Published on August 2, 2023.
Not only a great spirit, but a science.
Did you know that vodka may have been invented as early as the 900’s? Originally made in home stills, it is believed to have first been concocted as a disinfectant and a treatment for wounds. It was later used as medication for anything from infertility to the plague, used as the ‘wonder drug’ to cure all ailments. Although we mainly drink this spirit, it has been proven effective for toothache, preventing poison ivy and even to sooth and disinfect a jellyfish sting.
Currently, vodka is one of the strongest liquors on the market, especially the Polish variety that can reach an ABV of 80%.
Although a lot of vodka is consumed in cocktails and with mixers, it is also delicious straight or on the rocks. Often stored in the freezer and consumed at low temperatures to tame the heat of the drink. This means that the viscosity and richness of the spirit is stronger and more pleasant.
Traditional, straight liquor is not for everyone; therefore, flavoured vodkas were created around the 13th century. Roots, honey, herbs and botanical essences were added to make raw, just-out-of-the-still, liquor more palatable. Now, fruity and sweeter flavours are very popular, especially with younger drinkers.
- Combine the base ingredients. Vodka makers will mix grains to make a fermented base out of wheat malt, flaked maize, or rye which is then mixed with water and yeast. The mixture (sometimes called “vodka mash”) is then heated and stirred.
- Ferment the base. It is then stored for a specified amount of time which is often between one and two weeks. This fully ferments the mixture and breaks down the compounds to produce simple, natural alcohol called ethanol or ethyl alcohol.
- Strain the mixture. Once fermentation is complete, the liquid is strained off the liquid from the fermented solids. The solids are discarded and the liquid (ethanol) is used to make vodka.
- Distill. After the distillation process, the liquid is purer and more alcoholic as it is heated, vaporized and re-condensed into a liquid. Sometimes the liquid is distilled multiple times.
- Filter. Since traditional vodkas are flavorless and smooth, many vodka makers will add the filtration step to their process. The product is passed through a large filtration system (usually with charcoal or carbon) to ensure the final product has a great, clean mouthfeel.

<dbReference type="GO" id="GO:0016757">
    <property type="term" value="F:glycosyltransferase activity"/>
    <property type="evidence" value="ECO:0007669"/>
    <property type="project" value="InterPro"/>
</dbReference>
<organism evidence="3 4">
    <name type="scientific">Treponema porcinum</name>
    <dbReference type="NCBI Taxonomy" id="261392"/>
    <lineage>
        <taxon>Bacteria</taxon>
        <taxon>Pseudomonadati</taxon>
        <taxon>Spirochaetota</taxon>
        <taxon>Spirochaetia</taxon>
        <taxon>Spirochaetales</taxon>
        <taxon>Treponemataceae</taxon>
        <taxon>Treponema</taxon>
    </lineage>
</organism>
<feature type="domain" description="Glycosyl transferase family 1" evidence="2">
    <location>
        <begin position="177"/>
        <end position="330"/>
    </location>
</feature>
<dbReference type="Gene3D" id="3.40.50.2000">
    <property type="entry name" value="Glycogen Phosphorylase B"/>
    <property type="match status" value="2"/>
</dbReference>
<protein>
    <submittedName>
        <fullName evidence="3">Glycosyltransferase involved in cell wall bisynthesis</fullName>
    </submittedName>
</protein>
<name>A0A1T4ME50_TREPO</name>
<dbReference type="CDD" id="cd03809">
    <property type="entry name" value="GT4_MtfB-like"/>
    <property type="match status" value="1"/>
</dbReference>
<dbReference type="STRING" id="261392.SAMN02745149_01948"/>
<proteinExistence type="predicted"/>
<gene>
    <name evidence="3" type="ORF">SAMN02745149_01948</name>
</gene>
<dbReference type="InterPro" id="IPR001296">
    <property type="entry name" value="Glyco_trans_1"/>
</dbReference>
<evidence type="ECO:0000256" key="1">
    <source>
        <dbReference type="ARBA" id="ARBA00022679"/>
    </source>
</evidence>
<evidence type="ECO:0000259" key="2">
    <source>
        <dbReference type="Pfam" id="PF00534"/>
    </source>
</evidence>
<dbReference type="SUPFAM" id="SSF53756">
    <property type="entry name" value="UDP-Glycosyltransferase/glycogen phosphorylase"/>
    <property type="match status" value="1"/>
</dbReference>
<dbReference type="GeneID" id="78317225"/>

- Dilute. The next step is to dilute the vodka to the desired alcohol content by testing the alcohol by volume (ABV) and gradually adding water.
The Dirty Martini is about as classic as it gets, and any bar worth its salt should be able to make one. Believed to have originated in New York in 1901, bartender John O’Connor inspired the famous olive garnish.
- Add 60ml vodka, 20ml dry vermouth and 20ml olive brine to a mixing glass filled with ice.
- Stir until well-chilled.
- Strain into a chilled cocktail glass.
- Garnish with skewer of olives.
The perfect classic to add to your venue’s menu all year round. Great for people that love cocktails, but do not want something sweet. Some customers may order theirs in a certain way, make sure to listen to your customer as most martini fans know how they like theirs done.
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About the author
Chloe looks after all copywriting and proof-reading for Drink Warehouse UK, working with the Marketing team to deliver educational content to all our customers. She has spent many years in the hospitality sector, moving from behind the bar to now helping venues to stock their own. You can find more from Chloe about beer, cider, spirits, wine, non-alcoholic, soft drinks and RTDs all over our blogs, website, social media and Set The Bar magazine.